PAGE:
LORII WOODS

Ascending musician, Lorii Woods, has long-time manifested genre-bending tunes that resonated with the people and his chart-topping placements to come.

LORII WOODS

Ascending musician, Lorii Woods, has long-time manifested genre-bending tunes that resonated with the people and his chart-topping placements to come.

After a successful stint throughout the underground — the Jamaican singer-rapper drew upon the patois illustrating native riddims as new storytelling motivation. All the while, a wasted love added to the poetic soundtrack of Wood’s quarantine experience.

With cautionary notes riffed over yearning acoustics, the buzzing artist merges quality raps atop his latest track, “Run Me Over.” The song and its Hollywood filmed music video are his formal introduction to global markets. “My visual captures my recent breakup in real-time. You have to go through something ugly to get to something beautiful,” he affirms. Iconic feedback is guiding the newcomer as he positions himself, tunefully for the mainstream.

Lorii Woods, born Brandon Lorenzo Clarke, 24, made his rounds earning respect in the independent circuit before capturing the R&B powerhouse management team, Compound Entertainment’s attention. Home to icons like Ne-Yo, the budding songwriter, is learning from the best in the business.”In the studio, Ne-Yo told me, ‘Your melodies are unique.

Make sure to let them shine through.’ I balance rap with singing, and alternative R&B bridges my love for hip-hop culture,” Woods reveals. This advised formula has already proven to be fruitful for the ASCAP-decorated and Grammy-awarded veteran.

The single, “Run Me Over,” leans into a genre-fusion waxed on Woods’ forthcoming EP,
1OVETR9NCE. The song’s lyrics, “Don’t cross the street if you ain’t ready/ Uh-huh, to come to my side of the road,” knock beside a hi-hatted bounce of emotional unavailability.
Sonically, the [placeholder for number]-track project will bring radio-friendly bops and some exciting collaborators to listeners.

“Fans know I was born in Mandeville, Manchester, Jamaica. The legend Heavy D also has roots there. Melodies are in me. I came to Toronto, Canada, at a young age, so my sound is different because I pick up something musically wherever I go. Now, I live in the Bronx, New York, which is vital to my EP’s hip-hop nuances,” the performer explains. Cross-region influence makes for more worldly anthems, while Wood’s credits creative hitmakers Coldplay, Frank Ocean, and Chris Brown as inspirations.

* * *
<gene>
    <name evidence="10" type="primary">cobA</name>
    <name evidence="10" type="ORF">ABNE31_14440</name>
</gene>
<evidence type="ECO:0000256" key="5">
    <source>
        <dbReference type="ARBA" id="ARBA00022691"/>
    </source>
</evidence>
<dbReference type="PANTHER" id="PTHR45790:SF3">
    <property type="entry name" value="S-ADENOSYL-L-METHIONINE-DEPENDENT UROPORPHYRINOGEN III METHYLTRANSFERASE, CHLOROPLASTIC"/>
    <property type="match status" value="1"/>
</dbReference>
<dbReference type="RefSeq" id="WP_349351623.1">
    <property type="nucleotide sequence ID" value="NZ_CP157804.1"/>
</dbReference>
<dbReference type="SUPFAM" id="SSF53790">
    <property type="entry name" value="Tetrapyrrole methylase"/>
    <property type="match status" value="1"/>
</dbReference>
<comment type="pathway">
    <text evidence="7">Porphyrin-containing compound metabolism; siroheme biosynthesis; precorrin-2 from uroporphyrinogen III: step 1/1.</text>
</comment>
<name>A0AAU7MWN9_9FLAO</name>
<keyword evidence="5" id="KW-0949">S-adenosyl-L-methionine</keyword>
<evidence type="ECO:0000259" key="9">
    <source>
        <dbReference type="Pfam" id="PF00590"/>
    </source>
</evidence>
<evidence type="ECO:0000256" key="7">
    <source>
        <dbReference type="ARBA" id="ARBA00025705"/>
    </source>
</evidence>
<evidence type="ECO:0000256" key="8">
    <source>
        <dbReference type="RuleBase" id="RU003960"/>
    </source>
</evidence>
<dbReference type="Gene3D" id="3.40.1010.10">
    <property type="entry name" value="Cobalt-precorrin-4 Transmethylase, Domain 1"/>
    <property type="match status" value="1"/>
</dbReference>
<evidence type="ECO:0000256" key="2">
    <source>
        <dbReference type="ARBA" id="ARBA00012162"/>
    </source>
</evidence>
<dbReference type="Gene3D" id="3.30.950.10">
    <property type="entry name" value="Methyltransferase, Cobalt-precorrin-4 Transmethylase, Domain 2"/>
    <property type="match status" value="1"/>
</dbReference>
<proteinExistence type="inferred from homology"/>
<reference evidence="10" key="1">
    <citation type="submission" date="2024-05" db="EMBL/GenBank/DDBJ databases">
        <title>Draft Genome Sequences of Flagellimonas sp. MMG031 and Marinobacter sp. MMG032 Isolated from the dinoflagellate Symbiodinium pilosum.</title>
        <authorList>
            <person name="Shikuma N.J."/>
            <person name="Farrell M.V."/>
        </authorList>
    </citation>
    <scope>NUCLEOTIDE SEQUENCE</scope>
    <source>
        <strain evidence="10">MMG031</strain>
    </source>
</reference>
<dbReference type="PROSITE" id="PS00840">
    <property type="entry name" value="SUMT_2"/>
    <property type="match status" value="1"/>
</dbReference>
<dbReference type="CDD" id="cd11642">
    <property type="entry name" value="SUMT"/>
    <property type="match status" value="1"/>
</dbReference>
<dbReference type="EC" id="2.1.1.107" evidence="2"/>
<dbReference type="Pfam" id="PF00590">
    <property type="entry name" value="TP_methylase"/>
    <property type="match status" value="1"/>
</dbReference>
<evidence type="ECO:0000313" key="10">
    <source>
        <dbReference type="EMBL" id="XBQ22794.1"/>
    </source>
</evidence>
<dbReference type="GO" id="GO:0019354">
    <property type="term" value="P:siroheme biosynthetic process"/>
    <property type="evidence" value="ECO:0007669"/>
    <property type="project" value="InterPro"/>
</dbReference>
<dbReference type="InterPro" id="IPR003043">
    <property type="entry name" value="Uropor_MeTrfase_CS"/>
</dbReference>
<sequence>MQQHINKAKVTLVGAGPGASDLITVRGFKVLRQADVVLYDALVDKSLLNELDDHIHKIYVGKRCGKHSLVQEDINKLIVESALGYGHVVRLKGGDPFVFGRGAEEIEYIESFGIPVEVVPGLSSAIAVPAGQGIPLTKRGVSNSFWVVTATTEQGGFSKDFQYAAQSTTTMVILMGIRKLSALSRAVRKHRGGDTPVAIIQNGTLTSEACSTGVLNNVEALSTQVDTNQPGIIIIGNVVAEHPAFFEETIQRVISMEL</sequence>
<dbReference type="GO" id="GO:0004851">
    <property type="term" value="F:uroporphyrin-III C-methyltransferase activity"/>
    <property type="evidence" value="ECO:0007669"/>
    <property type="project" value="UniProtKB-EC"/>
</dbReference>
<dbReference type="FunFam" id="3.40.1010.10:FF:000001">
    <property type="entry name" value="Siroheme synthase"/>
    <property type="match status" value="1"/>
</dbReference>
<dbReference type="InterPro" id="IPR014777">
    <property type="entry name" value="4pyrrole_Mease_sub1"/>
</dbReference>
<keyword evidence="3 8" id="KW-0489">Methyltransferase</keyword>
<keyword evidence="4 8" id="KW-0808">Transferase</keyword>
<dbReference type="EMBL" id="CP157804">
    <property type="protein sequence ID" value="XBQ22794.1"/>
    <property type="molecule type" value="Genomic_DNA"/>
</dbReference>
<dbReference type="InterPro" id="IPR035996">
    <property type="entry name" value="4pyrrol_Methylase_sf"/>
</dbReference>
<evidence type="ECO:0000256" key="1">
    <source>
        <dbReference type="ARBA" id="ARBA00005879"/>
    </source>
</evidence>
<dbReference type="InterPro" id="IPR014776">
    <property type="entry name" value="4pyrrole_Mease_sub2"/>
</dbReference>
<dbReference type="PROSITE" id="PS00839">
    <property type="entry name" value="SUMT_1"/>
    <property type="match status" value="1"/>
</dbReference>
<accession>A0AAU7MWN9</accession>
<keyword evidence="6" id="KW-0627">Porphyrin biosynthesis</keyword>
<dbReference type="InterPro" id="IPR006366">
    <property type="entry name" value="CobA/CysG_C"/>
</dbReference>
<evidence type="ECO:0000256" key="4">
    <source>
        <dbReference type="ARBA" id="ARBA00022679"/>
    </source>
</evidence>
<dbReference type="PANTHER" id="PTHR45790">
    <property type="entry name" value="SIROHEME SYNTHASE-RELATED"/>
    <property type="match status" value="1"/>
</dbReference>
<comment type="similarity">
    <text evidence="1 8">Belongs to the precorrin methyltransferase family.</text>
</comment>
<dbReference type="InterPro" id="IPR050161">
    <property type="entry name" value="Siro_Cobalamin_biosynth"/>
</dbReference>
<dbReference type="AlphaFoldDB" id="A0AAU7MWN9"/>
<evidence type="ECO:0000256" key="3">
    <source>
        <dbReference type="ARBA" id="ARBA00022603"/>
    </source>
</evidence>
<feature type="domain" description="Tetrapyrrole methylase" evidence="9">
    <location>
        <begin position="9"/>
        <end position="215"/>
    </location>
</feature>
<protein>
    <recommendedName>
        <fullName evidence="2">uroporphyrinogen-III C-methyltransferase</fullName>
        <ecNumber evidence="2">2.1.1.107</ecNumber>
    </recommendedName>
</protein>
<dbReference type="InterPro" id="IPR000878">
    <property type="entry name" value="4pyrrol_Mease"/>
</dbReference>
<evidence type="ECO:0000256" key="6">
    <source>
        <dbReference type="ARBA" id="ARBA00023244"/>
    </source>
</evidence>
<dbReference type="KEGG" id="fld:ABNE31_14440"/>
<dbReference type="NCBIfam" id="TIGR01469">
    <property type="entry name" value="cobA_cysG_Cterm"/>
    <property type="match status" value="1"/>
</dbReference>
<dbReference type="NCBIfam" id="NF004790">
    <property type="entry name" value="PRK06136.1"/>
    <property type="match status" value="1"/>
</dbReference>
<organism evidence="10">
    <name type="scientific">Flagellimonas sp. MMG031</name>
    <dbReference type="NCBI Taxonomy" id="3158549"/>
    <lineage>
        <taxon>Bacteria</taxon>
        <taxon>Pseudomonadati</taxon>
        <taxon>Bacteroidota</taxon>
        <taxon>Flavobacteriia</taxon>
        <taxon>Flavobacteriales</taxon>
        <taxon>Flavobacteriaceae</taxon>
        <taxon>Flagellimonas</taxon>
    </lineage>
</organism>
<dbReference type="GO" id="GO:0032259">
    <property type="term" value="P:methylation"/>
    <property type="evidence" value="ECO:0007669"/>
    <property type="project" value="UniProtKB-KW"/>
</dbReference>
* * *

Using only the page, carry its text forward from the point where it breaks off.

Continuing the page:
“Lorii Woods is definitely a special addition to the music scene,” says Compound Entertainment’s President, Tishawn Gayle, of his latest signee.

Sonically, the virally circulated protege’s effort is one-of-one. From its beat selection to its relatable lyrical content, Woods’ future EP, 1OVETR9NCE, is a highly anticipated labor of love — enlisting lustrous production credits such as Corporal.

The mainstream debut is not representative of a single genre but amplifies the future of radio. Lorii Woods musically honed life lessons by mounting each autobiographical number to the cadences of his cultural framework. “My struggle and my triumphs — audiences will hear what is real to me. I am trying to navigate this crazy period. And the EP embraces the parts of my art that I never knew ahead of signing to Compound Entertainment,” he recognizes. 1OVETR9NCE has something for the streets and the TikTok-ers of Gen Z, soon to play through with a smash for everybody.

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